In a recent media appearance, the new President of the Argentine Antitrust Commission (CNDC) and the Trade Secretary, gave some insights into the current status of the local antitrust regime and announced the introduction of several changes and amendments:
- The CNDC will launch 11 market investigations with the objective of assessing their level of competition. Markets under investigation will include that of milk; meat; laundry detergent; cooking oil; mobile communications; credit cards; air and ground passenger transportation; steel, aluminum; and petrochemicals.
- The CNDC is revamping its internal structure and it has cut its staff by one-third. Furthermore, the appointment of the four remaining commissioners of the CNDC, which will work alongside President Greco, is expected soon. Candidates for these offices are two economists, Fernanda Viecens and Marina Bidart; and two lawyers, Eduardo Stordeur and Pablo Trevisán.
- In the short term, the Argentine Government will issue a decree to improve the CNDC’s human resources and working capacity.
- In the upcoming months, the Argentine Government will introduce a bill to amend the current Antitrust Law. Pursuant to media releases, these amendments are expected to include: the establishment of a new institutional framework; the creation of an automatic adjustment system in the amounts of fines and in the merger notification thresholds; and the introduction of a “fast track” mechanism for those mergers carried out by companies that lack enough market power to hinder competition.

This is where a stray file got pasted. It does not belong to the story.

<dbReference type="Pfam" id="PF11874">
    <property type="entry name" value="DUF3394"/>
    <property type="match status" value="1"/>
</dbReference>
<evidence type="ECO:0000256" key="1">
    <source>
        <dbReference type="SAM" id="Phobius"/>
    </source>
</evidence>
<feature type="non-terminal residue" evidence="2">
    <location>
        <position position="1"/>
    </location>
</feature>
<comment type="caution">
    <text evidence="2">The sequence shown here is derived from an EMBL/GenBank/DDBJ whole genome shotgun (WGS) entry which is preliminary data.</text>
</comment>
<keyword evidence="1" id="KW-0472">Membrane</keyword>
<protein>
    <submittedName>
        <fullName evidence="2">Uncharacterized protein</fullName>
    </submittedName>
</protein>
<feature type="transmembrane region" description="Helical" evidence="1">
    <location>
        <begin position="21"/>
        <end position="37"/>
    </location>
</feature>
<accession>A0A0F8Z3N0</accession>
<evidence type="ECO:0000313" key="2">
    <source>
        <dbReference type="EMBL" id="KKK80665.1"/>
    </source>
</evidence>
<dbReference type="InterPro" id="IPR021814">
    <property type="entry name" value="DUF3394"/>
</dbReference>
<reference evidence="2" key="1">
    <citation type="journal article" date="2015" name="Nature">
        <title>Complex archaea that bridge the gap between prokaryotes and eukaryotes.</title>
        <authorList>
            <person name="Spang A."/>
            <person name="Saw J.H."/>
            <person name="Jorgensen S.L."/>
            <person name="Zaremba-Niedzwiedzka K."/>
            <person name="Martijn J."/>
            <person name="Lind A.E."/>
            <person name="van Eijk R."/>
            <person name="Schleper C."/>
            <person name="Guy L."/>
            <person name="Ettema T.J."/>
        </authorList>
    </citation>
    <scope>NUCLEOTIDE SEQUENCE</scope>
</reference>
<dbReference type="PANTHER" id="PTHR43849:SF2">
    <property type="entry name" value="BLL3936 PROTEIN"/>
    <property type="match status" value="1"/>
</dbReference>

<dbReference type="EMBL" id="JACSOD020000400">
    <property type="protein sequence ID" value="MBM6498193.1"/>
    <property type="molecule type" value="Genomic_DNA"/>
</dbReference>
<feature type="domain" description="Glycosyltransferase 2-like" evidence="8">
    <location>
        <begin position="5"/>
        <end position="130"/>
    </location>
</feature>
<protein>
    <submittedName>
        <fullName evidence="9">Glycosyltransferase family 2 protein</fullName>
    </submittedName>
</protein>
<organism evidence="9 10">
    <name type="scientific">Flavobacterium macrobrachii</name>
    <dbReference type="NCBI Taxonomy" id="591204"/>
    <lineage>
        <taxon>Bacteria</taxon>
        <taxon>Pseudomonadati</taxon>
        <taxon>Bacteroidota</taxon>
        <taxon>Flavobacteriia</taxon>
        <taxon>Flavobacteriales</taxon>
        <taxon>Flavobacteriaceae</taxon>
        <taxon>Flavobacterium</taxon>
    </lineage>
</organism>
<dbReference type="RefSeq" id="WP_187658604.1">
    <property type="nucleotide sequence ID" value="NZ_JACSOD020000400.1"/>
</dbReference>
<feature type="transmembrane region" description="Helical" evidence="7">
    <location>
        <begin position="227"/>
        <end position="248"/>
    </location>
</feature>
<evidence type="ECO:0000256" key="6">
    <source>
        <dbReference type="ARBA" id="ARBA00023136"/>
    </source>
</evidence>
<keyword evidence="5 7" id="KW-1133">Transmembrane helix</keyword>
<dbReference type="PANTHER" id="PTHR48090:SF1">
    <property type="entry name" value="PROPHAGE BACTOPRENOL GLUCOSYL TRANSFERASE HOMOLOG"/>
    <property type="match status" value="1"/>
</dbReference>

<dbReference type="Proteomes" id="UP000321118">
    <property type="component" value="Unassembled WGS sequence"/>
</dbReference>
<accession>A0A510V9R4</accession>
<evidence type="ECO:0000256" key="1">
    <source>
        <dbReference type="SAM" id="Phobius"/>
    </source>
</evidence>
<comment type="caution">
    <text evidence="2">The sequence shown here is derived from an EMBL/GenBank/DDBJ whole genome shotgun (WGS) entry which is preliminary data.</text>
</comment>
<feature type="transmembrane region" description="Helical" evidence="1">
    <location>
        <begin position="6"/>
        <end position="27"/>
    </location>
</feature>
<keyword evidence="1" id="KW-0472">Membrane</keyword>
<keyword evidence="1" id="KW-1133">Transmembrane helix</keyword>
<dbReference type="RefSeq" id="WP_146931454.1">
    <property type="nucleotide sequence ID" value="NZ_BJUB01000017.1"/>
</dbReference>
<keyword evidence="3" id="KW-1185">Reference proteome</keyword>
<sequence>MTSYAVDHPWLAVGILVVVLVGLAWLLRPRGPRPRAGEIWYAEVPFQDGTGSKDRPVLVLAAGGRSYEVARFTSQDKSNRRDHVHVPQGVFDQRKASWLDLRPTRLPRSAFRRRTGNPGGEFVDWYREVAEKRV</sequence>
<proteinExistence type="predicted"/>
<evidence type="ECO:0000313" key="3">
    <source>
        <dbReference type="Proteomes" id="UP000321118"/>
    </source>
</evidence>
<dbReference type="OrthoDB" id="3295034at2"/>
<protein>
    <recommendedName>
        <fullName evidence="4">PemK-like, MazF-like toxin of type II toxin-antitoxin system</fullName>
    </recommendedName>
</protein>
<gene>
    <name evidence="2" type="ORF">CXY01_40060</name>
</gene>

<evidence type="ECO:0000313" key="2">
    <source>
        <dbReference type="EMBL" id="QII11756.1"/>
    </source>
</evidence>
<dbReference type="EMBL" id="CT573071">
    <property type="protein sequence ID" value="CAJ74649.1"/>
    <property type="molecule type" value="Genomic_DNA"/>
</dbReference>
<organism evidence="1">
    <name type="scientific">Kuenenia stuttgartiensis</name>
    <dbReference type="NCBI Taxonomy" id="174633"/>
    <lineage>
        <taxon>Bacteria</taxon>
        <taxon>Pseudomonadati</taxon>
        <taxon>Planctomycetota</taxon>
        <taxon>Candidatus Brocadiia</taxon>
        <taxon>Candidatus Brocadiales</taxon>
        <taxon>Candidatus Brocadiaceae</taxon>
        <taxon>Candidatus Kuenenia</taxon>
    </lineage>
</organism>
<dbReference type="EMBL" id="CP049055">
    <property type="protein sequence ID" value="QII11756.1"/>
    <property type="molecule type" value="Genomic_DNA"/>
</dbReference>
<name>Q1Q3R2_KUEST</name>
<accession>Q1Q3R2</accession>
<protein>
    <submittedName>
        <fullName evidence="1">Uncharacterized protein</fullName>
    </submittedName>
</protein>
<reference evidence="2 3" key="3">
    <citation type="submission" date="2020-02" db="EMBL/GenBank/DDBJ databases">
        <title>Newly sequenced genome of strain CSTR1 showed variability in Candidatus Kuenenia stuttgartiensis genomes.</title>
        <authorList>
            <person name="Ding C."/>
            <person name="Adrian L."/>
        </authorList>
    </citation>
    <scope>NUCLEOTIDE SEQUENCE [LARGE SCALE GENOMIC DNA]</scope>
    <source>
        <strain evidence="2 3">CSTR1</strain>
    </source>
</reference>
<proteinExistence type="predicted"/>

- The CNDC is also seeking to resume its relations with international counterparts. It has already signed agreements with the U.S. Federal Trade Commission and the U.S. Department of Justice for the CNDC’s employees to receive training on mergers and acquisitions and with the World Bank in connection with training on cartels and IT forensics.
Lastly, the CNDC’s President Greco released the results of an internal audit he performed as soon as he took office. He acknowledged that in the recent past the CNDC has failed to comply with the terms established in the Antitrust Law in connection with the analysis of both mergers and conducts cases. The vast majority of the 608 cases that are currently under the analysis of the CNDC have been running for several years. At present, the CNDC has in the pipeline 334 economic concentration transactions, 221 anticompetitive conduct cases, and 53 market investigations. Greco stated that conduct cases and market investigations that were initiated with purposes different from protecting competition will be dismissed and closed.
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